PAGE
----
Recent statements from former FBI Deputy Director Andrew McCabe have conservatives up in arms over what some consider to be an attempted coup d’etat by federal law enforcement officials.
The accusation comes after McCabe reportedly told CBS’ “60 Minutes” that there were discussions at the Department of Justice about getting rid of President Trump via the 25th amendment by recruiting the Vice President and members of the cabinet to agree that he was mentally unfit to finish his term.
The New York Times reports that “top Justice Department officials were so alarmed by President Trump’s decision in May 2017 to fire James Comey, the bureau’s director,” that they contacted several cabinet members to test their receptiveness to replacing the President.
CBS interviewer Scott Pelley said that was the most interesting thing about the interview, “The most illuminating and surprising thing in the interview to me were these eight days in May when all of these things were happening behind the scenes that the American people really didn’t know about.”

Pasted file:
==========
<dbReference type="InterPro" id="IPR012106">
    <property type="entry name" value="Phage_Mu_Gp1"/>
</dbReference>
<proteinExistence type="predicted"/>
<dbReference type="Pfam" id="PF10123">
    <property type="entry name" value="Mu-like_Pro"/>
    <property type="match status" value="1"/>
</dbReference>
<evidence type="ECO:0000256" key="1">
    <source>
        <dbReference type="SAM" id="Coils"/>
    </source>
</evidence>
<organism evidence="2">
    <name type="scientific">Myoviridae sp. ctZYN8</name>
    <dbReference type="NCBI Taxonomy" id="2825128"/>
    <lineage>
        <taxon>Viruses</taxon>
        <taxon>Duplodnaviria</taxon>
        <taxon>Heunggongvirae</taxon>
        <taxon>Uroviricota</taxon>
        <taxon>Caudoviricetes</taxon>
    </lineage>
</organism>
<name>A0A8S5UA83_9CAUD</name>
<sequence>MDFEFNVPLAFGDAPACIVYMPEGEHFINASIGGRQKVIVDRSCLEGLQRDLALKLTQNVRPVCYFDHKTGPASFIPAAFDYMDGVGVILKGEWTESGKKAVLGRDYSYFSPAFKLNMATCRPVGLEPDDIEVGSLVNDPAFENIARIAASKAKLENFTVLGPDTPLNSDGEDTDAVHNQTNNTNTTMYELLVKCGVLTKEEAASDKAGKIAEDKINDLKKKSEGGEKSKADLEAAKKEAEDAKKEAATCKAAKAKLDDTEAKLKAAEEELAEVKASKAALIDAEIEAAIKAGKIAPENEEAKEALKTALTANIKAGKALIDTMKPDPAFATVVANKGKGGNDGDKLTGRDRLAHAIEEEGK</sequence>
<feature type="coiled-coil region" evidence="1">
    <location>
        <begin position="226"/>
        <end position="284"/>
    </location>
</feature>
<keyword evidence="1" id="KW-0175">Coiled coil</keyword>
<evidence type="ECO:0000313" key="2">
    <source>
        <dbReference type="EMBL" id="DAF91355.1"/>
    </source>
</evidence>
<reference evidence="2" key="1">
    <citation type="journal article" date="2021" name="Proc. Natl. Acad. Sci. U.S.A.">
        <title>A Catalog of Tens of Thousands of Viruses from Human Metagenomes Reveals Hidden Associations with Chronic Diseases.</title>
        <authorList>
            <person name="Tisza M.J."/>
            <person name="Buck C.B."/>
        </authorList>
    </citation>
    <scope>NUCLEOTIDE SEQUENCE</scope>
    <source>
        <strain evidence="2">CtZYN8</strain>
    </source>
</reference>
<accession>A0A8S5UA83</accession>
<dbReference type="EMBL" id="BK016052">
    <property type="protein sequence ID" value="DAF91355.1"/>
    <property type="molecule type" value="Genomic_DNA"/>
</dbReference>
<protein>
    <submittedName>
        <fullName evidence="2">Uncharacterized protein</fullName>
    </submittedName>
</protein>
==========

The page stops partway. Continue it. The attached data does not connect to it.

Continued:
“There were meetings at the Justice Department at which it was discussed whether the vice president and a majority of the Cabinet could be brought together to remove the president of the United States under the 25th Amendment… These were the eight days from Comey’s firing to the point that Robert Mueller was appointed special counsel. And the highest levels of American law enforcement were trying to figure out what do with the president.”
Andrew McCabe also lent credibility to the rumor that the idea of agents wearing a wire when talking to the President. That was something that former Deputy Director Rod Rosenstein previously downplayed as a joke along with any mention of invoking the 25th amendment. However, McCabe reportedly insists that neither were a joking matter.
Whether it was a joke or not actually makes a huge difference as there is no legal basis for DOJ employees to be recruiting support to oust the commander-in-chief.
If it was not a joke then it is certainly not a laughing matter as instigating a coup against the sitting President of the United States is, arguably, treason. A spokesperson for Mr. McCabe later released a statement walking back his involvement or knowledge of such discussions.
McCabe was fired by then-Attorney General Jeff Sessions just days before his planned retirement. Sessions was fired by Trump promptly after the mid-term election.